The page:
IV. THE SECOND CRUSADE: 1146–8

St. Bernard appealed to Pope Eugenius III to sound another call to arms. Eugenius, enmeshed in conflict with the infidels of Rome, begged Bernard to undertake the task himself. It was a wise suggestion, for the saint was a greater man than he whom he had made Pope. When he left his cell at Clairvaux to preach the crusade to the French, the skepticism that hides in the heart of faith was silenced, and the fears spread by narratives of the First Crusade were stilled. Bernard went directly to King Louis VII, and persuaded him to take the cross. With the King at his side he spoke to a multitude at Vézelay (1146); when he had finished, the crowd enlisted en masse; the crosses prepared proved too few, and Bernard tore his robe to pieces to provide additional emblems. “Cities and castles are emptied,” he wrote to the Pope; “there is not left one man to seven women, and everywhere there are widows to still living husbands.” Having won France he passed to Germany, where his fervent eloquence induced the Emperor Conrad III to accept the crusade as the one cause that could unify the Guelf and Hohenstaufen factions then rending the realm. Many nobles followed Conrad’s lead; among them the young Frederick of Swabia who would become Barbarossa, and would die in the Third Crusade.

At Easter of 1147 Conrad and the Germans set out; at Pentecost Louis and the French followed at a cautious distance, uncertain whether the Germans or the Turks were their most hated foes. The Germans felt a like hesitation between Turks and Greeks; and so many Byzantine towns were pillaged on the way that many closed their gates, and dispensed a scanty ration by baskets let down from the walls. Manuel Comnenus, now Eastern Emperor, gently suggested that the noble hosts should cross the Hellespont at Sestos, instead of going through Constantinople; but Conrad and Louis refused. A party in Louis’ council urged him to take Constantinople for France; he refrained; but again the Greeks may have learned of his temptation. They were frightened by the stature and armor of the Western knights, and amused by their feminine entourage. His troublesome Eleanor accompanied Louis, and troubadours accompanied the Queen; the counts of Flanders and Toulouse were escorted by their countesses, and the baggage train of the French was heavy with trunks and boxes of apparel and cosmetics designed to ensure the beauty of these ladies against all the vicissitudes of climate, war, and time. Manuel hastened to transport the two armies across the Bosporus, and supplied the Greeks with debased coinage for dealings with the Crusaders. In Asia a dearth of provisions, and the high prices demanded by the Greeks, led to many conflicts between saviors and saved; and Frederick of the Red Beard mourned that his sword had to shed Christian blood for the privilege of encountering infidels.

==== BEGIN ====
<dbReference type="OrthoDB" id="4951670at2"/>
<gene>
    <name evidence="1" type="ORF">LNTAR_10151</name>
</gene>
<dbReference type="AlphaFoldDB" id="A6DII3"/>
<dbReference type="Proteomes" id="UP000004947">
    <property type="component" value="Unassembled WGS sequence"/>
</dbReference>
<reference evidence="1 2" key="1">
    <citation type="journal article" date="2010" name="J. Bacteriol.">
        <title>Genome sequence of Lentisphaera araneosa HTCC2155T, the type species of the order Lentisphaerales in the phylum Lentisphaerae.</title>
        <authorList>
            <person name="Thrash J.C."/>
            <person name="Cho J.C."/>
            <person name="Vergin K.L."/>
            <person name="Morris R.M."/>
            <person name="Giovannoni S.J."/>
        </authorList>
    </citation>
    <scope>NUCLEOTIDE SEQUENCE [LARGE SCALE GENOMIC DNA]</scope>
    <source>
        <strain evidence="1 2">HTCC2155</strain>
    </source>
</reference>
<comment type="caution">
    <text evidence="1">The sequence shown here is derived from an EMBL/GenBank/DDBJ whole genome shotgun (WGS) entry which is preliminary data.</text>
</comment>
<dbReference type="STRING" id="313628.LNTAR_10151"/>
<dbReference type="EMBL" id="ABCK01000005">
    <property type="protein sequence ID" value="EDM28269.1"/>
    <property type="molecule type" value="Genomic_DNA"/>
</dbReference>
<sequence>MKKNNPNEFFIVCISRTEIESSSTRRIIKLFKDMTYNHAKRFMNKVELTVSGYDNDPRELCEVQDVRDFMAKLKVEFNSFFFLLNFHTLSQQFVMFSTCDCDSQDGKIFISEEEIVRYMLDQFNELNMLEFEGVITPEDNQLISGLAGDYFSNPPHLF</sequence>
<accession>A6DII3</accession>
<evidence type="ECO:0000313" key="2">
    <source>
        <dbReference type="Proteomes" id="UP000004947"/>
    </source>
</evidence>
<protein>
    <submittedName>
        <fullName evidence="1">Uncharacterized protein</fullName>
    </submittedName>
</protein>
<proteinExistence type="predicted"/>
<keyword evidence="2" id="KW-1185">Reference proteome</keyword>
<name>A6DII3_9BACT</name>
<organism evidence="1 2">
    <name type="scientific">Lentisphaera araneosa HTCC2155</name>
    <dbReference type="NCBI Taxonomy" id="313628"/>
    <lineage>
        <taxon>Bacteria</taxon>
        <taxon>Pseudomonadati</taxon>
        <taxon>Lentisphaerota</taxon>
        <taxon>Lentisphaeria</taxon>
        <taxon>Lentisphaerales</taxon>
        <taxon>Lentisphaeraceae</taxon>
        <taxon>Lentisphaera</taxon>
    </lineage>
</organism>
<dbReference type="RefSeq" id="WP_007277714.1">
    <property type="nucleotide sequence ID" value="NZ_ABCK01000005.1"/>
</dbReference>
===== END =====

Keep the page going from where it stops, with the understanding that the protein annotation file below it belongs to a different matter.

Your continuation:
Conrad insisted, against Manuel’s advice, on taking the route followed by the First Crusade. Despite or because of their Greek guides, the Germans fell into a succession of foodless wastes and Moslem snares; and their loss of life was disheartening. At Dorylaeum, where the First Crusade had defeated Qilij Arslan, Conrad’s army met the main Moslem force, and was so badly beaten that hardly one Christian in ten survived. The French army, far behind, was deceived by false news of a German victory; it advanced recklessly, and was decimated by starvation and Moslem raids. Reaching Attalia, Louis bargained with Greek ship captains to transport his army by sea to Christian Tarsus or Antioch; the captains demanded an impossible fee per passenger; Louis and several nobles, Eleanor and several ladies, took passage to Antioch, leaving the French army in Attalia. Mohammedan forces swept down upon the city, and slaughtered nearly every Frenchman in it (1148).

Louis reached Jerusalem with ladies but no army, Conrad with a pitiful remnant of the force with which he had left Ratisbon. From these survivors, and soldiers already in the capital, an army was improvised, and marched against Damascus under the divided command of Conrad, Louis, and Baldwin III (1143–62). During the siege disputes arose among the nobles as to which should rule Damascus when it fell. Moslem agents found their way into the Christian army, and bribed certain leaders to a policy of inaction or retreat.27 When word came that the emirs of Aleppo and Mosul were advancing with a large force to relieve Damascus, the advocates of retreat prevailed; the Christian army broke into fragments, and fled to Antioch, Acre, or Jerusalem. Conrad, defeated and diseased, returned in disgrace to Germany. Eleanor and most of the French knights returned to France. Louis remained another year in Palestine, making pilgrimages to sacred shrines.

Europe was stunned by the collapse of the Second Crusade. Men began to ask how it was that the Almighty allowed His defenders to be so humiliated; critics assailed St. Bernard as a reckless visionary who had sent men to their death; and here and there emboldened skeptics called in question the most basic tenets of the Christian faith. Bernard replied that the ways of the Almighty are beyond human understanding, and that the disaster must have been a punishment for Christian sins. But from this time the philosophic doubts that Abélard (d. 1142) had scattered found expression even among the people. Enthusiasm for the Crusades rapidly waned; and the Age of Faith prepared to defend itself by fire and sword against the inroads of alien beliefs, or no belief at all.

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